Merriam-Webster defines Communication as: “a process by which information is exchanged between individuals through a common system of symbols, signs, or behavior.”

anglers on fishing kayaks
These kayak anglers may spread out as they search for fish, but by staying in communication they all have a better shot at success.

Over the years I’ve picked up a few fishing buddies. When I get a phone call or text, or have a casual conversation while loading out the kayak, it usually turns into being on the water and taking a cast somewhere with someone. I can’t express the importance of building a network of angling friends who have the same passion for fishing as you have. You can share ideas, locations, and information on baits, bites and when the runs are on. When we get out and start casting, not everyone is casting the same bait. If you get bit share that knowledge with those in your group and don’t forget to communicate the depth of the bite, too, because there’s nothing like getting half the information you need to keep up with the other guy.

Of course, this presents a problem when kayak fishing as opposed to fishing on a boat when passing on information to your fishing buddy is as simple as talking to the person next to you. There are communications breakdowns. As a collective group if you are on the water and on your kayaks, wading the shoreline, or working around a portage and need a hand, how do you communicate with your fellow angler while out in the field? We all know, or at least we should know, that talking loudly to a distant angler can scare the fish. And that sound carries across the water, too. But we can use several different means to communicate while out on the water.

What if you are catching and your buddies are nowhere in sight? Texting a photo of a fish you just caught is always a preferred method (and will make you smile inside, especially if you’re the first to catch). If you get a text in return with questions, answer. Sometimes a phone call is necessary to convey the information, but don’t forget to give all: the bait used, depth the fish was caught, speed of the retrieve, water clarity (yes water clarity may vary throughout a body of water and is an important piece of information), etcetera.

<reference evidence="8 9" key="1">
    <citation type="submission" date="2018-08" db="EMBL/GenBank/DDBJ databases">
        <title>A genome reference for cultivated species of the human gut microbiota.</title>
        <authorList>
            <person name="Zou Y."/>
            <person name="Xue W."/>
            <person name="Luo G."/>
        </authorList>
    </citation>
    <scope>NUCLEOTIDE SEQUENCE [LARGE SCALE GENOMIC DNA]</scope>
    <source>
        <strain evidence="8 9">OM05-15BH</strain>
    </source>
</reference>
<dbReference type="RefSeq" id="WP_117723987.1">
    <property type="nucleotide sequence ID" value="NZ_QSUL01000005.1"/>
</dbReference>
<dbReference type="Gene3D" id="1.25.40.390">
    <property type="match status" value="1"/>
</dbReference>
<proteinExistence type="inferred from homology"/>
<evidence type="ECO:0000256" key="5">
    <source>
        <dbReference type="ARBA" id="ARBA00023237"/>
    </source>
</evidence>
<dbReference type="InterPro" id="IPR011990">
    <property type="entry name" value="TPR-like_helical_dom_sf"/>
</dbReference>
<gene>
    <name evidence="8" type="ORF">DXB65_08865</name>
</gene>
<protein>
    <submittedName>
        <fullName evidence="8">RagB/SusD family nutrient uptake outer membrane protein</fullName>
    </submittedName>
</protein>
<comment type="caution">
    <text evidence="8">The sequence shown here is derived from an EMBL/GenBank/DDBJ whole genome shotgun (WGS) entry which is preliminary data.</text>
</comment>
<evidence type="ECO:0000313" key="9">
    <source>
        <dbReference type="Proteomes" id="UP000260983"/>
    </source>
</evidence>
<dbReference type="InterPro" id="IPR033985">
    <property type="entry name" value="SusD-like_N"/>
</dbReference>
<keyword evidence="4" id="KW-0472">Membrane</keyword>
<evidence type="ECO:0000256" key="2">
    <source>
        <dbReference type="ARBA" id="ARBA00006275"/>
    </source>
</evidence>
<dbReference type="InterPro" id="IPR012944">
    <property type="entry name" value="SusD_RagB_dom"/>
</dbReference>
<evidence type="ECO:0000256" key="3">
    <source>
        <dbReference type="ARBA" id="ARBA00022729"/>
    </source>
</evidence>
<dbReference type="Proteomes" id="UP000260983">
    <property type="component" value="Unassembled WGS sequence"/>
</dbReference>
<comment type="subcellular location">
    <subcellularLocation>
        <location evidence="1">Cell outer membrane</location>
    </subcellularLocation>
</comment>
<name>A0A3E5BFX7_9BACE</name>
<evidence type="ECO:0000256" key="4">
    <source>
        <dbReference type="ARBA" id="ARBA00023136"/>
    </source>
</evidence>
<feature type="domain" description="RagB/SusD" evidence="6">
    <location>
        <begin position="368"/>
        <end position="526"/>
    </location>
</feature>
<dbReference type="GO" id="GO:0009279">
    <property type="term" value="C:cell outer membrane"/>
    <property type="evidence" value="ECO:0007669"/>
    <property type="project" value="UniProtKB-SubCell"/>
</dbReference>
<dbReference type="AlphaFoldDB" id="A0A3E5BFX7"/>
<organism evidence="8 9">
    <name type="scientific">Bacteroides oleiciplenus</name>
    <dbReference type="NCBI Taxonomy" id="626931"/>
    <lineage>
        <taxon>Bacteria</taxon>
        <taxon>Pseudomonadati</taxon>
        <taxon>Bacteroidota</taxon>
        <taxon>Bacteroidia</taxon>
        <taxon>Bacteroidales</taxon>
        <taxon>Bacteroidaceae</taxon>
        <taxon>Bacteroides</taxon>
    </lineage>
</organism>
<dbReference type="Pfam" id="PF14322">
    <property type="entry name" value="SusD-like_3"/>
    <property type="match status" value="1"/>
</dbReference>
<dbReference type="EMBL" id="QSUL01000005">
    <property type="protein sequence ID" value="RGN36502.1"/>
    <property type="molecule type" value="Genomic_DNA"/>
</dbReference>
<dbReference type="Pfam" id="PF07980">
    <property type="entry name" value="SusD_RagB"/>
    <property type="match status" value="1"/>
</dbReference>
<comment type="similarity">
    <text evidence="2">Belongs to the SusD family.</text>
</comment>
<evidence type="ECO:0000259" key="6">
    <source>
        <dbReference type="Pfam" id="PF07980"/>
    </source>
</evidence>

Another method that works well on big water like the Chesapeake Bay and large tributaries is the use of portable marine radios. Keeping a quality marine radio on hand is very helpful and not only provides easy communication between the group, but a means to communicate with the authorities in case of emergency. They are also helpful in checking the weather. Best of all, unlike many cell phones, they’re watertight and you don’t have to worry too much about them being damaged by the environment.

In place of portable marine radios Family Radio Service (FRS) units will work too. FRS handhelds are inexpensive radios that are used for short distance, two-way communication. They are limited in range, usually no more than two miles, and are essentially walkie-talkies.

On a few occasions we’ve used our paddles to communicate too, such as while shark fishing from the beach. When one of us paddles out to change baits on a line, the paddle can be raised vertically to signal when the bait has been dropped, so that the team members on shore know to take up line slack. With a bit of preplanning you can arrange signals like this with your fishing buddy — there are snakeheads over here, topwater is working, and so on — to communicate without making a sound.

Communication is a great tool in your tacklebox, so use it. But don’t speak up, because if I can’t hear you the fish can’t either.

-By Eric Packard